Australia’s Agricultural production is forecast to reach a record $73.0 Billion in 2021-22. The sector looks to eclipse the $70 billion mark for the first time, capitalising on favourable growing conditions coupled with record prices across many commodities, as shown in Figure 1.  The Murray Darling Basin contributes about 40% of Australia’s agricultural production and is expected to see growth in the production of most of its exportable goods.

Figure 1  Forecast price changes for Australia’s top 10 agricultural commodities in 2021-22. Source: ABARES

Kilter Rural’s investor clients are well placed to capitalise on the 2021-22 Australian Agricultural boom through its market-leading management of Land and Water Assets across the Southern Murray Darling Basin.

In particular, Kilter Rural’s Australian Farmlands Fund, having just completed the redevelopment of several former dairy properties in Victoria’s Goulburn Valley, is expecting a bumper canola harvest.

Australia is currently set to produce its largest ever crop of canola in the 2021-22 growing season. Despite expectations for a bumper crop, canola prices are at their highest ever levels, driven by global supply factors. Drought and extreme temperatures during 2021 have significantly impacted the Canadian canola harvest. Canada is the world’s largest producer and exporter of oils seeds and current figures suggest that 2021 will be Canada’s smallest canola harvest since 2010. The US Department of Agriculture has stated that world canola stocks fell by 24% in 2020-21 due to tight supply and strong demand. Stocks are expected to decline by a further 20% in 2021-22 due to lower production globally. This is likely to support the current level of pricing throughout this period (figure 2).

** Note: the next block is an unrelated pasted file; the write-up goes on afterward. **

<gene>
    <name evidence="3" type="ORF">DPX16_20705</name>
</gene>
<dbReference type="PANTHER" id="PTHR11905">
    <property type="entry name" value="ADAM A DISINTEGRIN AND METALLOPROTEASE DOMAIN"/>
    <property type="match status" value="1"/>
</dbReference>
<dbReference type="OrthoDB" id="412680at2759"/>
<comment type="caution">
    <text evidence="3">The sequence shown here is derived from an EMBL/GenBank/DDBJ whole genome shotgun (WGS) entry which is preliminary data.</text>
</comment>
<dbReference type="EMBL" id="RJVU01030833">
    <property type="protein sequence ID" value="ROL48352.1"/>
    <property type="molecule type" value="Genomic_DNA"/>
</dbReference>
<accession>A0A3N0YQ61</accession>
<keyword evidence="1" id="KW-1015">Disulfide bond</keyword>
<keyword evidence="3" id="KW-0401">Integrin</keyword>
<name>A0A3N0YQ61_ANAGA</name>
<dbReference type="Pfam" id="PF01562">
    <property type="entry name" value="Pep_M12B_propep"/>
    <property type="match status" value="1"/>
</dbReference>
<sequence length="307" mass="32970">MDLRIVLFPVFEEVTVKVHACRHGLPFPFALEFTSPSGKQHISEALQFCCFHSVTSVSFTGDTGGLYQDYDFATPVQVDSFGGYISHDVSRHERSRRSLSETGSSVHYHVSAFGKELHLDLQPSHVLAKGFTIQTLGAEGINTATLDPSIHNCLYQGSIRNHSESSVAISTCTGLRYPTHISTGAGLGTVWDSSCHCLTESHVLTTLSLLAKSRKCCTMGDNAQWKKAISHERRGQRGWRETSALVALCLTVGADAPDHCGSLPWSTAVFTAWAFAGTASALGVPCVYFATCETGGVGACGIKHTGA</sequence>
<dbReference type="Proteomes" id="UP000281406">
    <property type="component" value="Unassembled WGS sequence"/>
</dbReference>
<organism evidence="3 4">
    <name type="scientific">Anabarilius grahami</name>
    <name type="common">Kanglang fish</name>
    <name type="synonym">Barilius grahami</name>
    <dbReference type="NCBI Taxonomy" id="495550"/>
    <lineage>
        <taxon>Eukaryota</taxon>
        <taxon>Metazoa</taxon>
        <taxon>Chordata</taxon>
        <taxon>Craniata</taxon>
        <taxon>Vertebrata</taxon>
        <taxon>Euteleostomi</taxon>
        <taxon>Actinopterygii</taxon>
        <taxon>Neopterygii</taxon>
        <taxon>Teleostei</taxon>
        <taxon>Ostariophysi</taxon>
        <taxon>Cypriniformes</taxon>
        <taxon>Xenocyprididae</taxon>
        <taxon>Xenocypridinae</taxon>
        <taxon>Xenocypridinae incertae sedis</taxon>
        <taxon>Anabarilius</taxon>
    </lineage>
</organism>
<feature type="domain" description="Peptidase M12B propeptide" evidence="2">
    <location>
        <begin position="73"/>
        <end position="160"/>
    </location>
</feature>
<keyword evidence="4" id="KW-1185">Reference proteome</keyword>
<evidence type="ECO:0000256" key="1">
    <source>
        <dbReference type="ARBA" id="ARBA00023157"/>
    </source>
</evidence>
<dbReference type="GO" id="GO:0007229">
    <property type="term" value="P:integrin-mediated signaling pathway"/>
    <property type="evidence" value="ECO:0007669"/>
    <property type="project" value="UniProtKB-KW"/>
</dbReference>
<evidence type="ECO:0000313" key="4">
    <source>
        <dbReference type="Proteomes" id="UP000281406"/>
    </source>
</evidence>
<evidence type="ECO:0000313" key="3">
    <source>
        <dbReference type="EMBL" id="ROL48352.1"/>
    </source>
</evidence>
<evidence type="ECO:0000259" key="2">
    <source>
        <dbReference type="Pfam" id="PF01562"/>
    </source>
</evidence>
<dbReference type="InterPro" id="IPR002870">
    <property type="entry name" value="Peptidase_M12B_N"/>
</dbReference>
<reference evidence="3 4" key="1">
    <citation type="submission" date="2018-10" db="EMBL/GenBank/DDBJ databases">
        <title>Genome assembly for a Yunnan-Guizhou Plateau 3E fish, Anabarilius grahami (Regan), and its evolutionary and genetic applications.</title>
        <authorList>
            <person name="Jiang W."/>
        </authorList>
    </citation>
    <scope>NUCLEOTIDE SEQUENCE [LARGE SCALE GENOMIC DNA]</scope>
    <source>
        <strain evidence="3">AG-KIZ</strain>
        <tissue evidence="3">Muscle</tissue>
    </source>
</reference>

Figure 2: Canola pricing increases. Source: ABARES

Another example is the wine industry in the sMDB. Kilter Rural’s water funds have exposure to a select group of high-quality wine grape producers. Although prices have been impacted to some extent by the trade sanctions imposed on the industry by China this has been more than offset by favourable growing conditions and bumper yields.

In fact, the Australian wine grape industry has experienced a ‘unicorn vintage’ for the 2020-21 season – a vintage where a rare combination of events has resulted in an exceptional harvest in terms of both yield and quality. A lack of heatwaves over Summer, minimal disease pressure and good harvest conditions are just some of the factors which helped deliver a record crush of 2.3 million tonnes. This result is 30% above the 2019-20 crush and 17% above the long-term average of 1.74 million tonnes. The total value of the 2020- 21 vintage is estimated to be $1.56 billion, up 36% or $400 million from the previous year.

Although it is early in the 2021-22 wine grape growing season conditions to date have also been extremely favourable and growers will also benefit from lower water input costs.

It is a positive story for agriculture across Australia and the sMBD where Kilter operates. If you would like to find out more about investing with Kilter contact our team: invest@kilterrural.com

Disclaimers:

Everything contained in this document is for informational purposes only.  It has been prepared from information believed to be accurate. However, no representation or warranty is made by Kilter Pty Ltd (“Kilter”) as to the accuracy or adequacy of any information contained in the presentation. Past performance is not indicative of future performance. The information in this document was published for the original recipient to whom it was provided.  Kilter accepts no responsibility to any person who receives this information from anyone other than Kilter. This document is not an offer, recommendation or personal advice in relation to an investment in any Kilter fund or any product or service offered by Kilter.  The analysis in this paper is accurate as of October 2021. There are usually differences between forecast and actual results because events and actual circumstances frequently do not occur as forecast and these differences may be material. The actual outcomes are dependent on future events, which may be radically different from those predicted for reasons outside Kilter’s control.